September 7, 2012

Fritzing, the Hot New Electronics Designer for Real People

Fritzing is the sophisticated new electronics application with the funny name. It is a powerful tool for making schematics, prototyping circuits, and designing printed circuit boards.

This is the best time to get into electronics because we have an abundance of high-quality hardware for cheap and great software for free. Arduino, Beagleboard, and Raspberry Pi give us hundreds of inexpensive hardware components to play with. On the software side check out the new Fritzing project. Fritzing lets inexperienced electronics noobs make great-looking schematics and circuit diagrams, and even design and build their own printed circuit boards.

Fritzing is designed to encourage sharing, and has a "Share online" command in the File menu. This takes you to a login page on; when you create an account you can upload and share your projects. You can browse the Projects page, and download project files without creating an account.

The current release is 0.7.7. You can download and install it, or you might be using a good Linux distro like Mint or Ubuntu that already includes it and keeps up with current releases. Fritzing is cross-platform and also runs on Mac OS X and MS Windows.

Three Views

Fritzing can show your project in three views. The default is the Breadboard view (below).

Fritzing Breadboard view

I work in Breadboard view the most because I'm not a wizened old electronics guru who can draw schematics in my sleep. Breadboard view is a brilliant simulation that comes with a giant library of parts organized by brand name and model, so you can drag and drop your exact parts into your diagram. If the parts you want are not in the library, then you can use the Parts Designer to create them. And remember, it's nice to share -- that's how the parts libraries were created in the first place. Library parts need to be in specific sizes and file formats, and the Creating custom parts tutorial tells how. If you're used to cobbling up diagrams like this in diagramming software, you will be pleased with the ease and prettiness of Fritzing.

You also have the option of the Schematic view (below). Studying your own schematics is a great way to learn to read them. Understanding how to read schematics is essential if you really want to learn to hack electronics because schematics are product documentation and they tell you everything about the hardware that you buy.

Fritzing schematic view

The printed circuit board (PCB) view isn't the best example because it's just a conversion of the breadboard view, without any editing to put the traces in sensible locations. But you can put the traces wherever you want by simply clicking and dragging.

Fritzing PCB view

Any change you make in any of these views is automatically updated in the other views. Fritzing has a nice autorouting feature that cleans up your connections. Figure 4 is what Figure 2 looks like after autorouting. It's pretty smart about autorouting, and you can still make manual edits.

Fritzing autoroute view

When you've finished designing your project, check out the File > Export menu. You can export your project as a JPG, PDF, SVG, PNG, or Postscript file, and as a nice bonus it will generate a Bill of Materials for you. The default format is .fzz, and this is the one to use for sharing your projects.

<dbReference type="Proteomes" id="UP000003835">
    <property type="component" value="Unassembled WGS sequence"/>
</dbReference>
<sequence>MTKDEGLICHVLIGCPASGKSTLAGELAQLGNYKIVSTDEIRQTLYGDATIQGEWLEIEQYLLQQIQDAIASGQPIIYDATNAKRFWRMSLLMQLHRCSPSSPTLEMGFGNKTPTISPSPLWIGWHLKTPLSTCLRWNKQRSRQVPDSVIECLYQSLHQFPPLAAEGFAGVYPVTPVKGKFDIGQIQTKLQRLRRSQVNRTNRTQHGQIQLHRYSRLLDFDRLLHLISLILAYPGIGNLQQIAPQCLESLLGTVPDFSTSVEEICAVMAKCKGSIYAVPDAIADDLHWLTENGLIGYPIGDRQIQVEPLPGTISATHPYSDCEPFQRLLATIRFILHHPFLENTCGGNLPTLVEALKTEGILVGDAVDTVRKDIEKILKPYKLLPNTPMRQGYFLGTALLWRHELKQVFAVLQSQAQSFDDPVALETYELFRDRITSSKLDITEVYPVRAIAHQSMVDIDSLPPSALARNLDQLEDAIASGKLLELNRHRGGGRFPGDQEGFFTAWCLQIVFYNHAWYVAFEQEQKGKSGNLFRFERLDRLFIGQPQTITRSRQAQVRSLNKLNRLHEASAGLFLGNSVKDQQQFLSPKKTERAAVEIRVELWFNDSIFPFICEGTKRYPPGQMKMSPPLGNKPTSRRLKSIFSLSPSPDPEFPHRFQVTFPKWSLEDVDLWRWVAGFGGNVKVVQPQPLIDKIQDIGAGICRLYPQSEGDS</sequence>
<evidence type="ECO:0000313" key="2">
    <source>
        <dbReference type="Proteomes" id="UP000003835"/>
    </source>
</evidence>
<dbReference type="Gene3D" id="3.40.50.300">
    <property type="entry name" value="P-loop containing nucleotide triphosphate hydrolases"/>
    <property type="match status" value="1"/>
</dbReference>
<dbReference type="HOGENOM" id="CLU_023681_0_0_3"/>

Yes, you can design and fabricate your own PCBs, and it's not very expensive, just smelly and a little bit dangerous. It is a subtractive etching process: you start with a piece of prefab PCB laminate, apply a mask to protect the copper layer that makes your circuits and an acid etches away the rest. So you must take safety precautions and have a method of safe disposal figured out before you start.

The mask is created in Fritzing by exporting your schematic to Etchable SVG or PDF. Then it has to be transferred to the laminate. There are several methods for making the transfer. One method is a direct toner transfer. This is inexpensive and doesn't need special equipment, but the mask does not survive so it's only good for making a single PCB. The mask is created by printing it with a laser printer onto transparency film, and then transferring the image to your laminate with a hot iron. Yes, the kind of iron that you iron clothes with. Don't use steam. Some types of glossy paper also work, but not ordinary printer paper. Then you use the nasty chemicals to etch the board.

If you use photo-resistive laminates to make your circuit boards you can create a re-usable mask. Photo-resistive laminates have a special light-sensitive coating, so you use ultra-violet light to transfer your circuit mask to the laminate. The coating is weakened by light, so the exposed parts are etched away, leaving nice clean-cut copper traces. You'll need some special equipment for this, including an ultra-violet imaging frame, a photograph development kit, and transparency film. This method lets you make precise, clean circuits, and thinner tracks than most other DIY methods can make.

If you prefer to send your designs to a commercial fab, Fritzing supports the Gerber format that they require. DIY PCB Etching is a good starting point to learn more.

If you design your own PCB, there are export options in the proper SVG or PDF formats, and even Gerber formats for fabricating your own PCBs.

Awesomely Beginner-Friendly

The best thing about this modern wave of DIY electronics is the focus on being accessible and beginner-friendly. The Fritzing store has a bunch of excellent beginner's kits, and the proceeds go to the Fritzing project. They're they're based in Berlin, so you can support Fritzing in other ways if you don't want to hassle with international shipping. If you're anywhere close to Berlin, you might take advantage of the many Fritzing and Arduino workshops.

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